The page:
Everyone should keep in mind that a trail saw is not intended for cutting enough wood to heat your house for the winter. I've carried a chainsaw for probably 9 years in Canada and find that I fire it up a couple times per trip ~ max. Only once do I think that I have had to refuel it, and I didn't this year with probably 5 different short saw cuts. Usually you are cutting a 4 - 8" diameter tree in 3 or 4 places and then it gets stored back away. The big trees we cut on Thursday were the first ever that I could not cut completely through from one side, but noting that it's a 14" blade, it's still capable of cutting a 2 ft diameter tree, which is damn big.

If you have a larger vehicle like Doug has, then maybe. But for a tightly packed rig like a jeep, a large saw is tougher to pack. If it's the only one you have and want it for wood cutting around the house, yes. But Doug's question was specifically aimed at a trail saw, so I vote for the pruning saw.

October 1st, 2013, 10:24 PM
Thanks guys, gives me a direction to start.
Still waiting to hear the Model that Indy has?

Jim K is right on, I do not cut fire wood at home for heat.
Besides the Trails, I might cut a downed limb in the neighborhood 1x or 2x per year, less tha 6" diameter.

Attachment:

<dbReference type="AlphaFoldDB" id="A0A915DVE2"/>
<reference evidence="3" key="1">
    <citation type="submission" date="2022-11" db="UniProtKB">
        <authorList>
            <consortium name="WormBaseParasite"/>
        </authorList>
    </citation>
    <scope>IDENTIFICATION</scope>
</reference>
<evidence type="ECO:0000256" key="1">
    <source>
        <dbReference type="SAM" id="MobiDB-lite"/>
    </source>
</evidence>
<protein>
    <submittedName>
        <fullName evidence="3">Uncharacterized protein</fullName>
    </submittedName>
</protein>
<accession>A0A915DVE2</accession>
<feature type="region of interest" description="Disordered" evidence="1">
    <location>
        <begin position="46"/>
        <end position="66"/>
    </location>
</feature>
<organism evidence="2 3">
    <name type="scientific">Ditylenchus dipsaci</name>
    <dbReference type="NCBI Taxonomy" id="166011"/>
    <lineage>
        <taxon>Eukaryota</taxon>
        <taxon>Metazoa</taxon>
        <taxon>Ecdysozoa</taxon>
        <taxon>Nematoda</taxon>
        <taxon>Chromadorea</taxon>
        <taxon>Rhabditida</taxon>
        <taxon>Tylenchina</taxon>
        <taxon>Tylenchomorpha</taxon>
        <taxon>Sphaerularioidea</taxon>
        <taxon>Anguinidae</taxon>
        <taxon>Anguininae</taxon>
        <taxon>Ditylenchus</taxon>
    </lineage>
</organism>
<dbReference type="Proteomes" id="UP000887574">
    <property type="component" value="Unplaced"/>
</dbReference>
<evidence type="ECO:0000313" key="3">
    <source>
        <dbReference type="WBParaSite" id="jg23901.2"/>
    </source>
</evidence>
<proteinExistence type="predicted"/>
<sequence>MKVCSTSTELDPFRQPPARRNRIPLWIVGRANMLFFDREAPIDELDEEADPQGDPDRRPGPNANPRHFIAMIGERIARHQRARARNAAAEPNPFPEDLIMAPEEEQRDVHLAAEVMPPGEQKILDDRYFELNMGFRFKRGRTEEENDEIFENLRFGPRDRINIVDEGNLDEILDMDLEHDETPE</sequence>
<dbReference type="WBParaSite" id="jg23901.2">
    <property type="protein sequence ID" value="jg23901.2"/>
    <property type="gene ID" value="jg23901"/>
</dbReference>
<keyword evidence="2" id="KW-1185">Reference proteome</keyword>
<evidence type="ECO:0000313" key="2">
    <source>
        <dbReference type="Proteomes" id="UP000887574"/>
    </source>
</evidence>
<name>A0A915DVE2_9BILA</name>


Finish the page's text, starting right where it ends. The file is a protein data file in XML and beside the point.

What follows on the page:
October 1st, 2013, 11:35 PM
Ive been eyeing a MS 192 for a while. Itls basically the same saw as Jims, but it has a rear handle for a bit more comfort. Still pretty small for easy storage. Stihl makes a 150 which is tiny but its limited to a 12 inch bar. Another cool option I think would be great for trail use is Stihl makes a battery operated saw. Its small and no smelly gas in your rig. Ive read reviews, which are positive, but have no first hand experience with it. For trail use though I thi k it would be nice depending on how the battery lasts.

October 2nd, 2013, 12:29 AM
Although I have 3 chainsaws, I carry a folding bucksaw for the trail. Light, cheap, and compact.

I have a Stihl MS 250, a 230, and an 028 Wood Boss. All great medium saws but too big for trail use.

I like Stihl and Husqvarna

October 2nd, 2013, 10:32 AM
When I do go exploring, canada only, will I bother to bring one. I have a stihl 14" something now. My biggest tool is an old strap, I've dragged many fallen trees out of the way or just down enouh to drive over them.

October 2nd, 2013, 12:22 PM
Seems like lately I have had to remove a lot of downed trees from the trails we run. Some are pretty substantial. I have been making a point to throw the Stihl with the 20" bar in the back of the Unlimited and it has come in handy with some of the large trees we have been encountering. Some that we would be hard pressed to take care of with anything smaller than at least an 18" bar. Not the norm and if we were using the YJ I would be hard pressed for space.

October 2nd, 2013, 08:57 PM
Here is my pruning saw in my trail carry bag. In addition to the saw, the bag contains 2 extra chains, a quart of bar oil and a quart of premixed fuel. Compare that to my 250 all by itself and you can see the benefit of packaging.

http://i1208.photobucket.com/albums/cc361/kdsrgon/saws_zps08049d02.jpg (http://s1208.photobucket.com/user/kdsrgon/media/saws_zps08049d02.jpg.html)